TagDark Mountain

After We Stop Pretending

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The setting could so easily seduce you. Painted wooden houses line three sides of a square of grass: the red house, the white house and the low wooden barn between them where the bunk rooms are. On the fourth side, the slope falls away, past the village library, past the station house and the railway tracks to the lake. A strip of an island a hundred yards offshore, then miles of water stretching...

Endangered Knowledge: A Report on the Dark Mountain Project

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Almost a decade ago, Paul Kingsnorth and I published a twenty-page manifesto. Out of that manifesto grew a cultural movement: a rooted and branching network of creative activity, centred on the Dark Mountain journal, which has been variously described as ‘the world’s slowest, most thoughtful think tank’ (Geographical), ‘changing the environmental debate in Britain and the rest of Europe’ (The New...

Ten Years on a Mountain: A Farewell

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There’s an old mythic way of thinking about the journey of a life which says that there are three times you will pass through, each with its own colour. You set out in the red time of youth, its raw energy not yet tempered by experience – and with luck, you are headed for the white time of wisdom. But whichever route you find yourself taking, the road that leads from red to white will pass...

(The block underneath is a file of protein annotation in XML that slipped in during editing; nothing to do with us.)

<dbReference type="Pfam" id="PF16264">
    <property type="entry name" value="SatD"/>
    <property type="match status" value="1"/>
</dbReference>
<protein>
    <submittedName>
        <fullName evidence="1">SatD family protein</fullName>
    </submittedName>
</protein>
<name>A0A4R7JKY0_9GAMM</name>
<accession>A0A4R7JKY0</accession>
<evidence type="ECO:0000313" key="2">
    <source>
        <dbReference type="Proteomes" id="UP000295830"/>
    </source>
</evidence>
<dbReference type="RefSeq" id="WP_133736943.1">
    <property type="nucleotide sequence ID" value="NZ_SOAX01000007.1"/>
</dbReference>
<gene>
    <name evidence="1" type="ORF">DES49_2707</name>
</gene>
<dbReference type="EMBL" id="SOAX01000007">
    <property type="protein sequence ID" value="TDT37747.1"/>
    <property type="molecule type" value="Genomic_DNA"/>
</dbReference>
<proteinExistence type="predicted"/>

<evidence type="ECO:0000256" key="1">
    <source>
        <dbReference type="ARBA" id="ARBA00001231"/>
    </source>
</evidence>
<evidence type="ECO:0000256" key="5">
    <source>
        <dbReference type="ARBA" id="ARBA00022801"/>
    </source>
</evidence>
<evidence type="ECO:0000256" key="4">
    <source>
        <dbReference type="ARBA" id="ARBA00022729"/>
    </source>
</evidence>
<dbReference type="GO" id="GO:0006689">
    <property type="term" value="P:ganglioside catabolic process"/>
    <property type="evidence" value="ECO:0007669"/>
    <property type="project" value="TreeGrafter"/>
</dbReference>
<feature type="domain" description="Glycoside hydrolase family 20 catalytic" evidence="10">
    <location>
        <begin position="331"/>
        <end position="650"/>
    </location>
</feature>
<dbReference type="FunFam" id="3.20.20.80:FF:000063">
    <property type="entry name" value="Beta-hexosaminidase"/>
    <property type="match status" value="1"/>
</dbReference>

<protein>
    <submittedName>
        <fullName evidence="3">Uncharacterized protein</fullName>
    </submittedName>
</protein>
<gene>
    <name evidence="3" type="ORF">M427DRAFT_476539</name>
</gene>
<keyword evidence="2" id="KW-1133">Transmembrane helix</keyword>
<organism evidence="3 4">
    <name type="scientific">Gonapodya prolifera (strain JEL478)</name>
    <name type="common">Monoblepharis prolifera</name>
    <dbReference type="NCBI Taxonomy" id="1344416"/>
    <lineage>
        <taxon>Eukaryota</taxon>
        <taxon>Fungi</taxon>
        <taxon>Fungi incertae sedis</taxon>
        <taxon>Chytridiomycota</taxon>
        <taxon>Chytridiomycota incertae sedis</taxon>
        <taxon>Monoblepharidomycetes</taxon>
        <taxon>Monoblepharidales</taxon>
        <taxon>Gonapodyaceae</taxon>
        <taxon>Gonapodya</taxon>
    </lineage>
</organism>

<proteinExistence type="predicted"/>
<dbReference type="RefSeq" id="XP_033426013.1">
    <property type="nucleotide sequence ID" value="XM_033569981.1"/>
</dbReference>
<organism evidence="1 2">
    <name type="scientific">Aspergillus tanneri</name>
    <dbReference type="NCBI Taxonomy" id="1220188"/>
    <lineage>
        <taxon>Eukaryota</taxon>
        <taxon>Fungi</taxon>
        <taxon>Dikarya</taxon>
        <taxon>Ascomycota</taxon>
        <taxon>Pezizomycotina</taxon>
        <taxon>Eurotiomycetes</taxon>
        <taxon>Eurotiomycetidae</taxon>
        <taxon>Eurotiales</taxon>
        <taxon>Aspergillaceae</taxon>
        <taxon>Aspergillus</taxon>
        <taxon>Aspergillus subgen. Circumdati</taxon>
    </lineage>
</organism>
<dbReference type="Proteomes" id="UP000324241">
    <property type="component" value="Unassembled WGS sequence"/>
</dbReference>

Childish Things

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It was September and I hadn’t seen Ruben all summer, but there he was, the same as ever, gangly and lounging, his hair cropped almost to the bone, his eyes alert; a kid from the wrong side of town who turns the skills his childhood taught him into art.

You Want It Darker

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The regular mechanisms of political narration are breaking down. The pollsters lose confidence in their methods, the pundits struggle to offer authoritative explanations for events that they laughed off as wild improbabilities only months before.

We Are the Only Species We Have the Option of Being: A Conversation With Anne Tagonist

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Published in Dark Mountain: Issue 9. A couple of weeks before COP21, I did an interview with an American radio station. They set me up against another guest, a professor at Yale who specialises in the psychology of climate communication. I don’t know what my credentials were meant to be, on this occasion, except that the producer said, ‘I spend a lot of time interviewing people...

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